the build is going slow right now because of the heat wave that central California has been going through. Welding + 105F Heat = No Fun.

Cheers!
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Chrissy Holt

Brewporn  - 
 
My first home built kegerator. Still need to add one more tap.
34
Lucas Cashman's profile photoBrian Derr's profile photo
7 comments
 
That looks nice. Great work!
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About this community

Do you make your own beer, wine, cider, or mead? If so feel free to join our community and share the results of your hard work!
 
I did a Hazelnut chocolate porter following a recipe from Homebrewtalk (http://www.homebrewtalk.com/f126/choconut-porter-54159/). However, I scaled the recipe to my 5 liter BIAB system. That resulted in adding 55g of cocoa powder to the mash at boil time.
After bottling with 6g of sugar per liter for carbonation and waiting more the a month, the beers turned out flat! Could that much cocoa powder mess with my carbonation and head retention? I'm thinking of opening a bottle to add some more sugar and try to carbonate again. 
1
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David Stelting

Discussion  - 
 
Everyone knows a guy, who knows a guy who wins awards with extract home brew. Every club has a guy who knows the tricks to make an extract taste as good as an all grain brew. These home brewers have learned the little secrets...
4
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I've been homebrewing cider for a few years now, with a couple of meads and a maple wine thrown in for good measure, and I'm strongly considering adding some gear and brewing beer too.

I have the following:

-12 qt aluminum stock pot (cider doesn't have to be boiled, just pasteurized, so it's not been a big deal to do two runs to get 5 gallons)
-1 - 6.5 gallon glass carboy
-2 - 6 gallon plastic bucket fermenters
-1 - 6 gallon plastic "bottling bucket"
-kegging system with a few empty kegs
-various airlocks, cappers, corkers, etc
-propane burner (garbage find, but tested good. probably from a turkey fryer)
-hydrometer
-various cleaning implements and supplies

I'm sure I'll start with extracts (maybe even kits to start) but I'd like to be able to do all-grain brewing without re-purchasing anything. I have around $200 that I could spend without feeling guilty about it, and of course just buying a few things to start and adding as I go along is a possibility too. What things do I need? An 8 gallon pot with a ball valve and thermometer? 15 gallon? A gatorade cooler with a ball valve? giant fighting robot? Old kegs to be converted into a 15 gallon pot and mash tun? Am I even using the word mash tun right?
1
Dan Saunders's profile photo
11 comments
 
Dammit. Now that kettle is showing up in my ad feed...taunting me...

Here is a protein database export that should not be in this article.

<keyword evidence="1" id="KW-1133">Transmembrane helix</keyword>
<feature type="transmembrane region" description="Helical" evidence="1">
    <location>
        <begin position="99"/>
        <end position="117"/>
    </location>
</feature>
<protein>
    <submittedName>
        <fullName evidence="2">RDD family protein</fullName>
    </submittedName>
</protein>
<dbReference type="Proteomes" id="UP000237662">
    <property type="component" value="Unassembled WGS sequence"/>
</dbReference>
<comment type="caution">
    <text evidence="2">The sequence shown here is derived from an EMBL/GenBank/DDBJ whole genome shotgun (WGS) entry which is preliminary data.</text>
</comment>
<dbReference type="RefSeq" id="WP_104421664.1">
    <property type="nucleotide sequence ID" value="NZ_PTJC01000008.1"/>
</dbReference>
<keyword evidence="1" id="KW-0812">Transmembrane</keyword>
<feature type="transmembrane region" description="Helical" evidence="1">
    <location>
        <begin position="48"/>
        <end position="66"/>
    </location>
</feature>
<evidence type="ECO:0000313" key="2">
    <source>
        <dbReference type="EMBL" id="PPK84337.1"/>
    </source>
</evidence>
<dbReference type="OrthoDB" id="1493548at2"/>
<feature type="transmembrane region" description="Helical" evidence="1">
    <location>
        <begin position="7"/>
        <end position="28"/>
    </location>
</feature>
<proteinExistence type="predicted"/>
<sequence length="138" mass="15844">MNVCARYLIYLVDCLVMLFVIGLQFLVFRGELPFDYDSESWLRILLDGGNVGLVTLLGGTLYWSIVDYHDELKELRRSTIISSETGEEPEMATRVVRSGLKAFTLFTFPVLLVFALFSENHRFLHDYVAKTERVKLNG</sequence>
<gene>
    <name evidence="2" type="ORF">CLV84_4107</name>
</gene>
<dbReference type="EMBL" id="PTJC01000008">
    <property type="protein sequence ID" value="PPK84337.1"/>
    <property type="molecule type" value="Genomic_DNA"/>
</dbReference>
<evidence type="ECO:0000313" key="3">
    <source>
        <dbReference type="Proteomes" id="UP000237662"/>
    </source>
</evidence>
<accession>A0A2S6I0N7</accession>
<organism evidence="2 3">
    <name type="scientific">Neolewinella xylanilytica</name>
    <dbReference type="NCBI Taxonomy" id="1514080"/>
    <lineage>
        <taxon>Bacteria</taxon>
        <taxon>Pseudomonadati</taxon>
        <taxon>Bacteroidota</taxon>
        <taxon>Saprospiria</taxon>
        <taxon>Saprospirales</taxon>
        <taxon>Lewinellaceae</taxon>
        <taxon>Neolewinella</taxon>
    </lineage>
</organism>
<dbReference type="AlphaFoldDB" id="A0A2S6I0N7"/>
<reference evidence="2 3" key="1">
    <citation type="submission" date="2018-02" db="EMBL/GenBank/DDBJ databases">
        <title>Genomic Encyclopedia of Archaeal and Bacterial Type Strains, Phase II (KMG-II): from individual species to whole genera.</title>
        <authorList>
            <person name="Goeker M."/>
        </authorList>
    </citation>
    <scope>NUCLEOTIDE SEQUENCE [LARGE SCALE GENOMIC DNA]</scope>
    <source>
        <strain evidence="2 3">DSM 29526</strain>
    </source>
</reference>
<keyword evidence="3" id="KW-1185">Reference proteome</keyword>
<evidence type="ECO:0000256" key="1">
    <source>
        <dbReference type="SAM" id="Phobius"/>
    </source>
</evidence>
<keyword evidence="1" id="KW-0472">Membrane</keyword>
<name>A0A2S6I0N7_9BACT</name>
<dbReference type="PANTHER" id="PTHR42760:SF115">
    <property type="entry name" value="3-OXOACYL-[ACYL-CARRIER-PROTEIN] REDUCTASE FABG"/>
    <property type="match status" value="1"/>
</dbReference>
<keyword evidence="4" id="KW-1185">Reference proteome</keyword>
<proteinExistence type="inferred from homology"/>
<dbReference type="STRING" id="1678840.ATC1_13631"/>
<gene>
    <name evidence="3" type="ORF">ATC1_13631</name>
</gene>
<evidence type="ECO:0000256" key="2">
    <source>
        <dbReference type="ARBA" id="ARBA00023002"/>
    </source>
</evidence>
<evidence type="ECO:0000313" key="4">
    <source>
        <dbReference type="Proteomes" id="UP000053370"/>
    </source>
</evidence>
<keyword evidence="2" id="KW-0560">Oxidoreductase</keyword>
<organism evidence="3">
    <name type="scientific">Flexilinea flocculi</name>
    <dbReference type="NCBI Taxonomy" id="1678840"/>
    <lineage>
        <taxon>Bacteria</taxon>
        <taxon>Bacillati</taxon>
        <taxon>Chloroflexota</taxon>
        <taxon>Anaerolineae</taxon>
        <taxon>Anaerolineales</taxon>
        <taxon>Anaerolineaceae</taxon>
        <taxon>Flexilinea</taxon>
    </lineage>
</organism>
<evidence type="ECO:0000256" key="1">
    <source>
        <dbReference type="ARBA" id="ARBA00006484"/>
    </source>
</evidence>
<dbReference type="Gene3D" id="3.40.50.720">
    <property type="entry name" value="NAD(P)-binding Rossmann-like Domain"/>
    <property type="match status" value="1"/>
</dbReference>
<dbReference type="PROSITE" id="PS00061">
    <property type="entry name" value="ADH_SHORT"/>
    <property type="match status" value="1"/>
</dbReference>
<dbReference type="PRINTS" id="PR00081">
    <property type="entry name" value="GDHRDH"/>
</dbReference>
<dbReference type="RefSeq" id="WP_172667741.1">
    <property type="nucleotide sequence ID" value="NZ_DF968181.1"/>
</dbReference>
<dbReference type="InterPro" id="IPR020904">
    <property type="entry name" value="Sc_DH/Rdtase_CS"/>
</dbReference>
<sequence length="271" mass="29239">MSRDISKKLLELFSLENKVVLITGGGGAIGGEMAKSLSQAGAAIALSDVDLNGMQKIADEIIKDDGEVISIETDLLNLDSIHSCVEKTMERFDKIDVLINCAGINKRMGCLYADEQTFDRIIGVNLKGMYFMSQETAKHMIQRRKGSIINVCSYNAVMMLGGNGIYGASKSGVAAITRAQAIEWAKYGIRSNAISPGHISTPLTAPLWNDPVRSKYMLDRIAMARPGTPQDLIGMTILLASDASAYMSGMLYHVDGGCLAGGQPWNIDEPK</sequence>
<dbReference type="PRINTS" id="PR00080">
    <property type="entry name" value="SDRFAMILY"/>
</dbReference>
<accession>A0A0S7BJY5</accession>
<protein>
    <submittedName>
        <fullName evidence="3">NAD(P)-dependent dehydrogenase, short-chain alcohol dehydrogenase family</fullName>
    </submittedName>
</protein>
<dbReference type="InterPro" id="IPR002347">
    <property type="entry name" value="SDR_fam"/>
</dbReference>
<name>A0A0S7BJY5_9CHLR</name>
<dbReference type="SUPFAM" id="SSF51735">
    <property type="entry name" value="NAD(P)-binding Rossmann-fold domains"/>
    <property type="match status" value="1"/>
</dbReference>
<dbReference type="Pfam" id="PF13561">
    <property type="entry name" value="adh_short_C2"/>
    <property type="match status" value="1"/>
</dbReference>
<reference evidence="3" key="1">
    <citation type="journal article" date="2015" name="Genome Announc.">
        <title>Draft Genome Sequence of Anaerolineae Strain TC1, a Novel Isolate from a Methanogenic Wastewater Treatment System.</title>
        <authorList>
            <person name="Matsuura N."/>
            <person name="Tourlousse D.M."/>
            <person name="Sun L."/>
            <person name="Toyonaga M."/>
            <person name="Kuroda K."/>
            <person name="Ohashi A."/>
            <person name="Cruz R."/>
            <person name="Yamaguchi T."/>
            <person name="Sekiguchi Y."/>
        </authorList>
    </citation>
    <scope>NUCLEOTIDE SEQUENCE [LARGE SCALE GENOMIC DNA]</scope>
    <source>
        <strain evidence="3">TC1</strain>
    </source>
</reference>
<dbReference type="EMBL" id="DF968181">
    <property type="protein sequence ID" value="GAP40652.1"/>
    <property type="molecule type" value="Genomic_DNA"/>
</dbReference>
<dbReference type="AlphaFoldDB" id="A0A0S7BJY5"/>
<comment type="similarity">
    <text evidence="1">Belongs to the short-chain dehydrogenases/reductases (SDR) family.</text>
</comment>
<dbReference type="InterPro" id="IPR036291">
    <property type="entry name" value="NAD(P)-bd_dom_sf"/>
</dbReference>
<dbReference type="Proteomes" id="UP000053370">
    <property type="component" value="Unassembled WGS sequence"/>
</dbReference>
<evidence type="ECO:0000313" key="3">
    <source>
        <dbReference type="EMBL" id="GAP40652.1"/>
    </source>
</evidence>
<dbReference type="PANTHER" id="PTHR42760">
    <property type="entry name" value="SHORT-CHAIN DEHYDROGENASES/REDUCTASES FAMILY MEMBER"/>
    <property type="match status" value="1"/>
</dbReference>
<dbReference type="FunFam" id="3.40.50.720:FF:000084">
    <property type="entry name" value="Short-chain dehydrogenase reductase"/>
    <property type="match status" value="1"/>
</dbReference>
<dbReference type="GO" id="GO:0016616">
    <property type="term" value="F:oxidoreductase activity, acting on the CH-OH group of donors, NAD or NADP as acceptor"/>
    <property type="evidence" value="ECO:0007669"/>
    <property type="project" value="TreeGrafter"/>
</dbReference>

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David Stelting

Discussion  - 
 
hom
There are a lot of pots on a decoction brew day. Sunday... we were up to our usual craziness again. It was just me and Mark Anthony, and when we brew alone, we tend to do crazy, difficult, and complicated stuff. Now, I am n...
1
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A friend's homebrew, with matching caps. Never made my own labels.
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Chris Talbot's profile photo
 
Great labels, I love it!
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Ray Kodiak

Equipment  - 
 
Just a little update on the fermentation logger/Controller..., I got the real time clock to work in the LCD display (becomes independent of the internet and date/time protocols which take programming space), and also logging it to the SD card, next work on the controller part, relays came in the mail and when ready I will post code after having it peer reviewed and optimized... I will be using it to control a heating belt in the winter, a 10amp relay at 120 volts is 120 x 10 = 1200watts more than adequate for a heating belt.
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It looks like harvest time...
21
Clinton Hughes's profile photoTom Dalrymple's profile photo
4 comments
 
First year, not much. I think we got an ounce. Third year we got over a pound.
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Lucas Cashman

Equipment  - 
 
BIAB modified scaffold stand...no more f'n lifting!
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John “Svante” Hughes's profile photoLucas Cashman's profile photo
4 comments
 
I originally built this for a traditional batch sparge setup w/ a 10gal Gott cooler and pump, but it just ended up being cumbersome. I switched to BIAB to simplify and try to cut down on brew time, but draining the bag by muscle and lifting a heavy pot off my sq-14 burner high enough to gravity drain into a carboy was a pain. Literally. I had it down to 4 hours, hoping to shave more time and save my back with this setup!
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Glen Regan

Equipment  - 
 
New test batch being brewed. Shipwreck Ale... hints of pineapple, mango, and lime....
4